To apply these principles and policies at the local level through the Virginia YMCA, a utilization study will be conducted to determine the likelihood that existing and potential users of the YMCA would support a healthy eatery at the YMCA (Bohrnstedt and Knoke, 1994). Through a survey instrument designed to gather data among a random sample of people living and working in our community, the current analysis will use quantitative methodology to examine the sentiments of people regarding the likelihood that they would support the concept of the YMCA healthy eatery.

To that end, the data collection and analysis will explore public opinion with regard to the healthy eatery’s employment of marginalized workers (i.e. those with involvement in the criminal justice system, those in need of literacy skills, those with sporadic labor market participation due to maternal responsibilities, etc.). The working hypothesis developed through an informal feasibility study is consistent with prior research on nonprofit mission that indicates that non-market oriented public support for YMCA operations is substantial (Miller and Fielding, 1995). The healthy eatery concept is expected to therefore, not only pose no particular financial or program risk to existing operations, but might actually benefit and expand clients through creative diversification of mission-based activities.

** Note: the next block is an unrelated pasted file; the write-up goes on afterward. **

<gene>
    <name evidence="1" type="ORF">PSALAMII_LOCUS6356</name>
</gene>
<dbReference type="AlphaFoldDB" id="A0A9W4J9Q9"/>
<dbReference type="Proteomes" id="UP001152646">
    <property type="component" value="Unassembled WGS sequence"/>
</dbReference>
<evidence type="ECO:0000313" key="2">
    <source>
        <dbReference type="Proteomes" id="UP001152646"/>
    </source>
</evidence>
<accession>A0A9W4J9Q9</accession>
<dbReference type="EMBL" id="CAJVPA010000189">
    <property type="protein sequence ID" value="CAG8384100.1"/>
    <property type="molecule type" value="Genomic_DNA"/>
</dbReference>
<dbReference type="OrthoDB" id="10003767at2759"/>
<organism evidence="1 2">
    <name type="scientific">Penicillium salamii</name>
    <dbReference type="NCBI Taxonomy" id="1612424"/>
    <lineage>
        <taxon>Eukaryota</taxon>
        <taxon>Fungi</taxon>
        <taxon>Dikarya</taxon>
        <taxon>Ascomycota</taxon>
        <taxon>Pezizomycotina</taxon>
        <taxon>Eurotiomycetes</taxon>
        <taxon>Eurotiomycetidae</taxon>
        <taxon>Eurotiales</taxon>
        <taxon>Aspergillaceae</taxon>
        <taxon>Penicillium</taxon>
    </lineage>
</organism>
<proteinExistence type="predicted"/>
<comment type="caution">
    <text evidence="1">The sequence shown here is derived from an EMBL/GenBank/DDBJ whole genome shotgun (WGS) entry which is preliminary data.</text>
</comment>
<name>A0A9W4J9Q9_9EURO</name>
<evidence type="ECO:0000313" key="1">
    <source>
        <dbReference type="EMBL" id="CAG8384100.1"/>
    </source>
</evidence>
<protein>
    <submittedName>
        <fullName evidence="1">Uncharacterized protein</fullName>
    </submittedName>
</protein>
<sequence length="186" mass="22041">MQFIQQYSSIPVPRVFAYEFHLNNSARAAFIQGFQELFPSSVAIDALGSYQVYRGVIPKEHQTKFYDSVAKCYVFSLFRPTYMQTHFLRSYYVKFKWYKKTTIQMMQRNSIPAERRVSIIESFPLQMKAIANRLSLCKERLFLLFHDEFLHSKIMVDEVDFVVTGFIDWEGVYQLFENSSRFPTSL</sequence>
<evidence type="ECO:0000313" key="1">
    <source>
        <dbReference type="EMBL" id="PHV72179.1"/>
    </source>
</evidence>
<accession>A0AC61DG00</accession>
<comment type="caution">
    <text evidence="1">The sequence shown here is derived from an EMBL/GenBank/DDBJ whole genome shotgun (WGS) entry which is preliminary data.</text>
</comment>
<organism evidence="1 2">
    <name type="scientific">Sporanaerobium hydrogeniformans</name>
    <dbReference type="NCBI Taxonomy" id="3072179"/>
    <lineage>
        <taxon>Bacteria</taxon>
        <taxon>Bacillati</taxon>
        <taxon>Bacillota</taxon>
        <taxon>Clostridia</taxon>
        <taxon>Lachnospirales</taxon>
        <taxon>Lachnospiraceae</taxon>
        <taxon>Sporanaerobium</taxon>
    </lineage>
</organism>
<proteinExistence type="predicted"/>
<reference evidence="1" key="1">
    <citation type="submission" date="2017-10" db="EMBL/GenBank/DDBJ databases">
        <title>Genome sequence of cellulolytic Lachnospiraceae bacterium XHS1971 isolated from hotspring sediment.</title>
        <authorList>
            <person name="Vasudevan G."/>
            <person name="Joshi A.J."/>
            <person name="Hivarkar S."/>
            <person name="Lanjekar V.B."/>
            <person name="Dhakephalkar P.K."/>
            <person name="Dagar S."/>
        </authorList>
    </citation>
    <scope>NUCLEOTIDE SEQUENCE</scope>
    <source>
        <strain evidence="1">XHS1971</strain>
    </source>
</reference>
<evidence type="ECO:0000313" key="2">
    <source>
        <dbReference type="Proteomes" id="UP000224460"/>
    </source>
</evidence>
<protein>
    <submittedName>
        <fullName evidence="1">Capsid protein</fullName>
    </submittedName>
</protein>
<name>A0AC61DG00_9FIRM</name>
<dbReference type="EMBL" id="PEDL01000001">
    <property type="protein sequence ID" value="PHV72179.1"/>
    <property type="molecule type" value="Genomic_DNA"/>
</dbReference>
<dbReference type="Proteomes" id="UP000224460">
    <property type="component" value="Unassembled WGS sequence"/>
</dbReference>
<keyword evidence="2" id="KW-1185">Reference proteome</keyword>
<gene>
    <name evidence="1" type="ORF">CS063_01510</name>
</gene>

Bhardwaj, M., Maekawa, F., Niimura, Y., and Macer, D. R. J. (2003). Ethics in food and agriculture: views from FAO. International Journal of Food Science & Technology, 38(5):565-577.

Bohrnstedt, G. W. and Knoke, D. (1994). Statistics for the Social Sciences. Itasca, IL: Peacock.

Brown, S. G, and Davis, S. (2000). Putting a New Face on Self-Sufficiency. American Journal of Public Health, 90(9).

Egan, M. (1997). Getting Down to Business and Off Welfare: Rural Women Entrepreneurs. Affilia: Journal of Women & Social Work, 12(2): 215-228

Hughes, R. (2003). The experience of dietitians working on interventions in the takeaway food sector: lessons for workforce development. Nutrition & Dietetics, 60(1): 38-41.

Kosny, A. and Eakin, J. M. (2008). The hazards of helping: Work, mission and risk in non-profit social service organizations. Health, Risk & Society, 10(2):149-166.

Miller, L. K. and Fielding, L.W. (1995) The Battle Between the For-Profit Health Club and the “Commercial” YMCA Journal of Sport & Social Issues, 19(1): 76-107.

Spangenberg, J. H. (2004). A Great Step Further but Still More to Go: The UK Sustainable Development Commission Report. Environment, 46(8): 42-25.